Let’s Talk About the Most Dangerous Option From Pod Design Perspective, so you can be ready to use it!
One of the usual conversations is about the composition and definition of components inside a Pod. This is normal for people moving from traditional deployment to a cloud-native environment, and the main question is: How many containers can I have inside a pod?
I’m sure that most of you have heard or have asked that question at some point on your cloud-native journey, or even you have this doubt internally at this moment, and there is no doubt on the answer: One single container.
Wait, wait!! Don’t leave the post yet! We know that is not technically true, but it is easier to understand initially; you can only have a pod doing one thing.
So, if that’s the case, why do the multi container pods exist? And most importantly, if this is the first time you have heard that concept, what is a multi container pod?
Let’s start with the definition: A multi container pod has more than one container in its composition. And when we are talking about multi container, we are not talking about having some initContainers to manage the dependencies. Still, we are talking about having more than one container run simultaneously and at the same level, as you can see in the picture below:
Does Kubernetes support this model? Yes, for sure. You can define inside your containers section as many containers as you need. So, from a technical view, there is no limit to having as many containers as you need in the same pod. But the main question you should ask yourself is:
Is this what you want to do?
A pod is the smallest unit in Kubernetes as a reminder. You deploy and undeploy pods, stop and start pods, restart pods, scale pods. So anything that is inside the same pod is highly coupled. It’s like a bundle, and they also share resources. So it is even more critical.
Imagine this situation, I’d like to buy a notebook, so I go to the shop and ask for the notebook, but they don’t have a single notebook. Still, they have an incredible bundle: a notebook, a pen, and a stapler just for $2 more than a single notebook price.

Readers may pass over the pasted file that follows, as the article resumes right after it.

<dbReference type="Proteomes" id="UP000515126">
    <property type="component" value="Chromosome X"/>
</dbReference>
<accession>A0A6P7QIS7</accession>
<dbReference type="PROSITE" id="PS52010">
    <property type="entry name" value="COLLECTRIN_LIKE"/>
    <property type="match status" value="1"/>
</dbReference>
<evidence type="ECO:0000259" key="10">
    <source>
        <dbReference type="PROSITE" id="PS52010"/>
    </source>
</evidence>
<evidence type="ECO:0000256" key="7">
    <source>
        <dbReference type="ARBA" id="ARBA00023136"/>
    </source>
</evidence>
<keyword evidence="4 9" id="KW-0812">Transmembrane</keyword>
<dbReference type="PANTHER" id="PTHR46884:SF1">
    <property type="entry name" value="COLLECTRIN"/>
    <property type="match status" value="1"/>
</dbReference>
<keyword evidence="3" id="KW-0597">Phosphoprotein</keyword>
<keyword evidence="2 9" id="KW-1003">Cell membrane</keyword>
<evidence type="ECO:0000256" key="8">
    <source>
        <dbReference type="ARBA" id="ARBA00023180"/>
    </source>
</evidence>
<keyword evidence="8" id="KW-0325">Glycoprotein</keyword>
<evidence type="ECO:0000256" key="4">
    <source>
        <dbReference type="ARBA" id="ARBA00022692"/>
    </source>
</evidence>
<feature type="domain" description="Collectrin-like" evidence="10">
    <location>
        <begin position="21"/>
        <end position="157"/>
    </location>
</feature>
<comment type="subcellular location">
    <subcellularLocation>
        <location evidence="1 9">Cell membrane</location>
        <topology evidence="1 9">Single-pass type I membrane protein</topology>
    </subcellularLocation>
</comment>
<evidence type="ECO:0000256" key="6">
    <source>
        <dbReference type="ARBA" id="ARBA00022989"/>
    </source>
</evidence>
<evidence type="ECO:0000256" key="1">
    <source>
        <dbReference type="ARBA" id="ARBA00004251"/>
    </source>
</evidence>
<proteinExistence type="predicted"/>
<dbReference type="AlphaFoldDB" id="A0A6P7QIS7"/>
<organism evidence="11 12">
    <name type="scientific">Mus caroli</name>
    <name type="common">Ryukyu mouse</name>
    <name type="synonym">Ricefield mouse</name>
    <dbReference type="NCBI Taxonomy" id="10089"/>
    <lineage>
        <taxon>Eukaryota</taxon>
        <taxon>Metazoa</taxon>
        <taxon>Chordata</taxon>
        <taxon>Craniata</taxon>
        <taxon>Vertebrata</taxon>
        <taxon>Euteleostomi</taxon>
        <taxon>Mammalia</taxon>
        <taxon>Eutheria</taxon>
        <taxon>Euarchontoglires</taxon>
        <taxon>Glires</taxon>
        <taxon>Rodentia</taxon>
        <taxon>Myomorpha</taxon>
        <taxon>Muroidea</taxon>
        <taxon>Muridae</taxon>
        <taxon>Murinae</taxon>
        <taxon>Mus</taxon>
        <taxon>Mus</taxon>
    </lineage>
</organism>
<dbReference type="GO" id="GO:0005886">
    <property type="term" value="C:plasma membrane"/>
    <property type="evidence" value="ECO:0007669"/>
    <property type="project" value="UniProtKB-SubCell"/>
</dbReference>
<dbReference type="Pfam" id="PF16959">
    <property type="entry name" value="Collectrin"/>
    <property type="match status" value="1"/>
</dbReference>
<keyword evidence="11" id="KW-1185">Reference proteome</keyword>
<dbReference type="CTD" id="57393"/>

So you think that this is an excellent price because you are getting a pen and a stapler for a small part of their price if you would like to buy it in isolation. So you think that’s a good idea. But then, you remind that you also need other notebooks for other purposes. In the end, you need ten more notebooks, but when you need to buy them, you also need to acknowledge the ten pens and ten staplers that you don’t need anymore. OK, there are cheaper, but in the end, you are paying a reasonable price for something that you don’t need. So, it is not efficient. And the same applies to the Pod structure definition.
In the end, you move from traditional monolith deployments to different containers inside a pod to have the same challenges and issues? What is the point of doing that?
If there is no reason to have two containers tightly together, why is this allowed in the K8S specification? Because this is useful for some specific use-cases and scenarios. Let’s talk about some of them.
- Helper Containers: This is the most common one and is that you have different containers inside the pod. Still, one is the main one, the one that provides a business capability or a feature, and the other is just helping in some way.
- Sidecar Pattern Implementation: Another common approach to have this composition is implementing the sidecar pattern. This is how it works by deploying another container to perform a specific capability. You have seen it, for example, for Service Meshes, Log Aggregation Architecture, or other components that follow that pattern.
- Monitoring Exporters: Another usual see to thing do is to use one of these containers to act as an exporter for the monitoring metrics of the main component. This is usually seen on architectures such as Prometheus, where each piece has its exporter to be scraped from the Prometheus Server
There are also exciting facts of sharing containers inside a pod because, as commented, they also share resources such as:
- Volumes: You can, for example, define a shared folder for all the different containers inside a pod, so one container can read information for the other to perform its task quickly and efficiently.
- Inter-process Communication: You can communicate between containers using IPC to communicate more efficiently.
- Network: The different containers inside a pod can also access ports from other containers just reaching localhost.
I hope this article has helped you understand why this capability of having many containers inside the same pod exists, but at the same time to know which kind of scenarios are using this approach and having some reasoning about if a new use-case should be used this approach or not.